Orange Chicken

The worst part about vacation is going back to work. This whole being a responsible adult thing? I cannot emphasize how overrated it is. Honestly.

Short work week, but I’m not sure if that’s a good thing. About 200 emails to go through, and the mad scramble of everyone getting back to the office and trying to get things done. It’s only been a few days, but I already miss the ability to stay in bed until noon (or later), and not worry about putting pants or shoes on or wearing makeup or sitting at a desk all day.

A long day at the office, a sneaky hate spiral of petty annoyances accumulating–the last straw being told, for fifteen minutes, that I should smile more, which only had the result of making me want to stab things.

I got home to find my ayi had visited like a lovely house-cleaning-fairy, and everything was sparkling. I have no idea how I’m going to survive without her when I go back to America. I barely had any energy to think, much less put together something resembling a good dinner, but a recipe for orange chicken had floated across my internet browsing, and I had some defrosted chicken that needed to be used up.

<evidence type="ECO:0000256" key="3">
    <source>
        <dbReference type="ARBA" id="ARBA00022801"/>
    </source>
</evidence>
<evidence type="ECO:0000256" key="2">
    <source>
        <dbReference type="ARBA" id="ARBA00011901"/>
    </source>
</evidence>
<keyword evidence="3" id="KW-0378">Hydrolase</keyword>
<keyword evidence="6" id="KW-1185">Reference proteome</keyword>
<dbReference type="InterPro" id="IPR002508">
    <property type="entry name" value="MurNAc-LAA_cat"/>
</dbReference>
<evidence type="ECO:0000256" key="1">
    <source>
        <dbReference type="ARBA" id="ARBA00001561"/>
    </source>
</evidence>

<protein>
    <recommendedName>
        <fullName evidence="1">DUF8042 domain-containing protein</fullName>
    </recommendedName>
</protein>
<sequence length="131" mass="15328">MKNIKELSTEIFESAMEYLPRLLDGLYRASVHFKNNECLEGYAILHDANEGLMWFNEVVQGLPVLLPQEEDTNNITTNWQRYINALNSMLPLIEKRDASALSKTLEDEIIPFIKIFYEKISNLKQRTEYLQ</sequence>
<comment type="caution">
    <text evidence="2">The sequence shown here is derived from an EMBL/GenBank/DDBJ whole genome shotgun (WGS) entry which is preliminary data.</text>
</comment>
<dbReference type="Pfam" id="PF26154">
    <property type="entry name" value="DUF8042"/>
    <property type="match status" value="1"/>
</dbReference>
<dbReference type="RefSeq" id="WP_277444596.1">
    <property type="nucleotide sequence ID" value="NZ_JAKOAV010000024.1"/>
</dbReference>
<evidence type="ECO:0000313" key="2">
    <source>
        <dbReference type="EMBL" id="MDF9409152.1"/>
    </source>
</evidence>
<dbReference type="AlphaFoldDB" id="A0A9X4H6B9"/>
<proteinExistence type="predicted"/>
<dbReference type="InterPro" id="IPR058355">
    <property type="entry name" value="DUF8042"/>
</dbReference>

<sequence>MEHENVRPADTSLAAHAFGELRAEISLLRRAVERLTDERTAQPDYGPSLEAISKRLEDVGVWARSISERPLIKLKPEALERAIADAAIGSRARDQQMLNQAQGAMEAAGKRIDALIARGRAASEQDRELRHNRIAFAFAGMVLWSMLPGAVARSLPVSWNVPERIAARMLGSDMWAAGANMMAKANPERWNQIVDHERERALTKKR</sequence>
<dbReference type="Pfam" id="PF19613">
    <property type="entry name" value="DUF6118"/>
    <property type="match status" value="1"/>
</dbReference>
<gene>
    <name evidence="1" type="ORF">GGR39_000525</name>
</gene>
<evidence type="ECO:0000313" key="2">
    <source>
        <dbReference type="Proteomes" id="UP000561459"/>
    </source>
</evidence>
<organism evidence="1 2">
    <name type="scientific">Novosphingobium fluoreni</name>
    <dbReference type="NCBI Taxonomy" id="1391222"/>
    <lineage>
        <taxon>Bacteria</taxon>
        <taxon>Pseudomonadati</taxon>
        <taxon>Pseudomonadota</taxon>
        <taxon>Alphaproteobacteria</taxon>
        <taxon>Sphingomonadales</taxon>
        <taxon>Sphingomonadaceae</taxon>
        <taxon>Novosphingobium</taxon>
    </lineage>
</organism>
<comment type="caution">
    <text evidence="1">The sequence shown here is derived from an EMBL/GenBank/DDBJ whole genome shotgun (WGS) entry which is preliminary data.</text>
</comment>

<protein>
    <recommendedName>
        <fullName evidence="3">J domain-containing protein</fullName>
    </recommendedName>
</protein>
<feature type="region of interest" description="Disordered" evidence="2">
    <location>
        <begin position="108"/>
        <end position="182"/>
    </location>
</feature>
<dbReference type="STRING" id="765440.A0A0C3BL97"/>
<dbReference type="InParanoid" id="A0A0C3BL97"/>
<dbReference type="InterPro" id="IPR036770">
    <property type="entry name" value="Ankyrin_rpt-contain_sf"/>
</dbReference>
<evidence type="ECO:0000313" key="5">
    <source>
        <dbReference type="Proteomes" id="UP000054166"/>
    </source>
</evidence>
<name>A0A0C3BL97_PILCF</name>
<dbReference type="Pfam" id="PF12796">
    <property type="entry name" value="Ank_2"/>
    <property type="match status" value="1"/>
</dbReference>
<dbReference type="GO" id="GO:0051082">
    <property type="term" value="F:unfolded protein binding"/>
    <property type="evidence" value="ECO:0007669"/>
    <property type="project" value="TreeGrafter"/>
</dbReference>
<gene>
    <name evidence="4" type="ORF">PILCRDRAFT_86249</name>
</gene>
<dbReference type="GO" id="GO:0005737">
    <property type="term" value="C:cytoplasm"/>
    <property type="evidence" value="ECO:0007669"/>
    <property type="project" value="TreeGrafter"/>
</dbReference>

This isn’t the quickest or most simple meal, but it’s not bad as a replacement for junky American Chinese takeout, and the recipe can be tinkered with.

1 cup chicken broth, 2/3 cup sugar, 1/2 cup orange juice, 1/4 cup rice wine or vinegar, 1/4 cup soy sauce, orange zest, mined ginger and garlic, optional Sriracha, salt and pepper, 2 Tbs of cornstarch dissolved in 2 Tbs water.

Stir everything together in pot besides the cornstarch. Take 2/3 cup of this and marinate 2-4 chicken breasts, cut into 1/2 inch cubes, in a plastic bag. keep in fridge until ready.
Heat the sauce, bring it to a boil, then stir in the cornstarch. Turn the heat to low, and simmer until thick. You can set aside, but before using, quickly reheat and stir.